RMIT University’s $98 million dollar energy and water efficiency upgrade program is proving a lifeline to Victoria’s sustainability sector, with Honeywell and Siemens moving into the construction and installation phase of the first projects of more than 60 separate works packages.
Senior program manager for the Sustainable Urban Precincts Program Murray Walls said the works are engaging the services of many of the mechanical contractors and electrical firms in the Melbourne area.
“We are helping support the commercial building services sector,” Mr Walls said.
Both Siemens and Honeywell have signed EPC contracts for the project, which commits them to achieving the energy efficiency targets proposed in the feasibility studies for the works. Should those not be achieved within agreed eight year investment payback periods, the firms are liable financially for the shortfall.
AECOM is providing technical advisory services, and Davis Langdon has been brought in to assist and provide the quantity surveying services.
“It’s a partnering approach rather than a traditional [design and construct],” Mr Walls said.
Upgrades are being carried out to 90 buildings, with projected energy savings of 239 million kilowatt hours over three years and 68 million litres of water annually.
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The detail of the designs has been further fleshed out, with plans now in place to install gas-fired co-generation and trigeneration, and to construct solar power capacity.
Mr Walls said these energy generation initiatives will not be feeding into the main grid, but will be used to supply power directly across all three campuses – the CBD and Bundoora – to reduce the university’s use of coal-fired power.
As part of the overall program, $4.8 million has been allocated for leveraging academic outcomes. These will include six research projects, five learning and teaching projects and 10 PhDs. Among them will be investigations into the use of the data that will be produced by the building management systems the contractors will be installing.
One of these uses, Mr Walls said, will be looking at whether it is possible to drive energy generation from load-based planning.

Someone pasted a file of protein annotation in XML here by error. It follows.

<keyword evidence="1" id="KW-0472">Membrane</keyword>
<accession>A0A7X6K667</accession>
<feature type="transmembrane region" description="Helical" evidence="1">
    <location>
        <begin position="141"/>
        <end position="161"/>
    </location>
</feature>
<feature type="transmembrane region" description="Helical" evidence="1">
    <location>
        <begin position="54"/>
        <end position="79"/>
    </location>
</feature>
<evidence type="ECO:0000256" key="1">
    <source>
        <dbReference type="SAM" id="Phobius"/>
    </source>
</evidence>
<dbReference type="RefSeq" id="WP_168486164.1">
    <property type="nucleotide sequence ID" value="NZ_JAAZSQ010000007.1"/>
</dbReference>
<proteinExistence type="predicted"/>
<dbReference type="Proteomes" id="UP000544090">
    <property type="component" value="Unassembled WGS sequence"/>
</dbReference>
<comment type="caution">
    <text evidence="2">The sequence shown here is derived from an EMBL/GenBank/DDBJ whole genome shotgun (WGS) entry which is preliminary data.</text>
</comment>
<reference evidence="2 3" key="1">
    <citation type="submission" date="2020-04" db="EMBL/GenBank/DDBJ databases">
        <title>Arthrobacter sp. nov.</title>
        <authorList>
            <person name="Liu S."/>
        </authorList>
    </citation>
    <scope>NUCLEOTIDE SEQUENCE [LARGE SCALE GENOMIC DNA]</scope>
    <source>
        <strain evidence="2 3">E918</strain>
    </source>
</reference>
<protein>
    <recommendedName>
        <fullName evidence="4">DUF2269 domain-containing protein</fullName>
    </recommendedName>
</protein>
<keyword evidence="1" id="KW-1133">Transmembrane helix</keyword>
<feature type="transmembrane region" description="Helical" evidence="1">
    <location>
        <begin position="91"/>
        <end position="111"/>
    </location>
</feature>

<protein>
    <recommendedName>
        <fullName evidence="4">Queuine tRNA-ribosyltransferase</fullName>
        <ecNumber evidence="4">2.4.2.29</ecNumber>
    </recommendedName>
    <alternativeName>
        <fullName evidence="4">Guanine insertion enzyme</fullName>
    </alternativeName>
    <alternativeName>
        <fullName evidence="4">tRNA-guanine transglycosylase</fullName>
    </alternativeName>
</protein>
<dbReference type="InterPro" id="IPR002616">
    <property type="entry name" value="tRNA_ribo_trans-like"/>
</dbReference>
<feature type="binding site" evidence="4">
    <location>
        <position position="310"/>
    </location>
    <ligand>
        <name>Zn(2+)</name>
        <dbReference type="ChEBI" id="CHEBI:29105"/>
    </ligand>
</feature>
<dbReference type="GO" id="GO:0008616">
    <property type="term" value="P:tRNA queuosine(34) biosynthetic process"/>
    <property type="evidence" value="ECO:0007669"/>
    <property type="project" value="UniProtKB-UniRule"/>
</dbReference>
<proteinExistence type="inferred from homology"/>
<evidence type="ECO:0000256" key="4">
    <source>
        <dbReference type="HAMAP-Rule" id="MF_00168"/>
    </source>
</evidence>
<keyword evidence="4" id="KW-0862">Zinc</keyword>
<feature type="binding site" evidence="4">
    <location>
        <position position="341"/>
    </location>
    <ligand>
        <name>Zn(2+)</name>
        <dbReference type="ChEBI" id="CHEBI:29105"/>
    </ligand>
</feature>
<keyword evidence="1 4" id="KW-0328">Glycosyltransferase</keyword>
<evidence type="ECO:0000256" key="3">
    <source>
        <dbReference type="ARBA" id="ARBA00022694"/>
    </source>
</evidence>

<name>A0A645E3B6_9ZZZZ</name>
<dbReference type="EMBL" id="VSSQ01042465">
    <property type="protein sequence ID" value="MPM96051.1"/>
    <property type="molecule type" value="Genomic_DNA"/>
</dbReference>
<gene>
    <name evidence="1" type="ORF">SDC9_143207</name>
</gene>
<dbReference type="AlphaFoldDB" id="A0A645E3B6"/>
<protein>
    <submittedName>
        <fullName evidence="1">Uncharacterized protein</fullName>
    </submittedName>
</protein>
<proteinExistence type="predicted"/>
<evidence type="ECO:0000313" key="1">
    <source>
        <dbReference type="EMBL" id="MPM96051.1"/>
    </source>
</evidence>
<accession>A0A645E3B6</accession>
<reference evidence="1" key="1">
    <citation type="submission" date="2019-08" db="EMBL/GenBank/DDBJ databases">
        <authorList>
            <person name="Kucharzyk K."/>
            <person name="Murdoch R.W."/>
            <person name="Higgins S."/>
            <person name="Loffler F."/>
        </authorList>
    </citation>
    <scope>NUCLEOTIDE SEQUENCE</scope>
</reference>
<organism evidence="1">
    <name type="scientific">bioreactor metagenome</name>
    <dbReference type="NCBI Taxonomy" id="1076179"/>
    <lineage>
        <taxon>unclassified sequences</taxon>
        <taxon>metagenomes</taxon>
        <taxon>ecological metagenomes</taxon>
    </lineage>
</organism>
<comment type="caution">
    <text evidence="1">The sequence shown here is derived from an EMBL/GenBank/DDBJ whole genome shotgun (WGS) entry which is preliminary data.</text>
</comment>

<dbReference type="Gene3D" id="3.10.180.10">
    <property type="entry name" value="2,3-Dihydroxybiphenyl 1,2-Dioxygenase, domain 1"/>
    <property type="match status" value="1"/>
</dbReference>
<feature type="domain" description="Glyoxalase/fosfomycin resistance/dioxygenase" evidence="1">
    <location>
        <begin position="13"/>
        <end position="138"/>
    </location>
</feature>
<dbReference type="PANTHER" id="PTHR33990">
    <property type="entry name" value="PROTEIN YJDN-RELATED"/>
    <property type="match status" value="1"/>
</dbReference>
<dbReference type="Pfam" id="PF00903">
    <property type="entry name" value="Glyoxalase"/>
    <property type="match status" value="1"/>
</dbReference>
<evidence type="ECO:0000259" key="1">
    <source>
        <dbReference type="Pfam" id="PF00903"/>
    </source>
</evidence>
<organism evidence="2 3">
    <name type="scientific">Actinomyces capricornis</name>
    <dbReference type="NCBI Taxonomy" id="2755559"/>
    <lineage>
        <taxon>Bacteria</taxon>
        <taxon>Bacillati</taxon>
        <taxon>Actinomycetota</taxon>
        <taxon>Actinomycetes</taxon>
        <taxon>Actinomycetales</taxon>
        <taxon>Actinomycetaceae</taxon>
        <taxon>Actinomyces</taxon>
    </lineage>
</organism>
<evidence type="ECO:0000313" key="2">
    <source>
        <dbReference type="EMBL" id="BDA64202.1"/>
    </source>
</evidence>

Research will also be carried out into how the building management services data can be used to drive best practice in asset management.
“[SUPP] is giving us a wealth of information projects to work on,” he said.
The data is also the primary means by which the success of the Siemens and Honeywell works will be measured during the eight year measurement and verification period that will follow final completion on installation works. As far as long-term commercial relationships go, the EPC contract period extending to 2025 makes the project one with a considerable level of mutual commitment.
While there are multiple drivers behind the project, the primary one is a reduction in the university’s greenhouse gas emissions of 25 per cent by 2020.
“RMIT owns six per cent of the CBD; it has a massive footprint in the city,” Mr Walls said.
“So we are coming up with precinct-based solutions, because what we do in terms of sustainability really has an impact on the city as a whole.
“RMIT is in a position to be a key initiator and driver to keep the focus on sustainability going, and also a key driver to re-engage the industry and building owners by showing you can do this kind of project and save money by doing it.
“We are looking for any opportunity to push the design envelope.”
Another of the research projects that will be carried out under SUPP is investigations into the impact inhabiting and using buildings containing energy efficiency and water efficiency technologies has on people.
“The social side is important,” Mr Walls said.
Another aspect to the social side for RMIT is the value benefit of being sustainable.
“To attract students RMIT recognised it needs to invest in its own infrastructure, and at the same time, it is also helping the university’s industry partners. It’s a win, win, win, win – the project is a truly multi-pronged approach.
“From the learning and teaching point of view, we are delivering in what we teach [with SUPP],” Mr Walls said. “Teaching and learning about renewable energy and sustainability is the future.
“We will create a living laboratory out of all of this.
“Projects like this help to drive awareness. Everyone is looking at where they can get the most return and energy savings.
“There are not as many contracts currently for projects, but people will continue to need energy conservation solutions, as bills will keep going up.”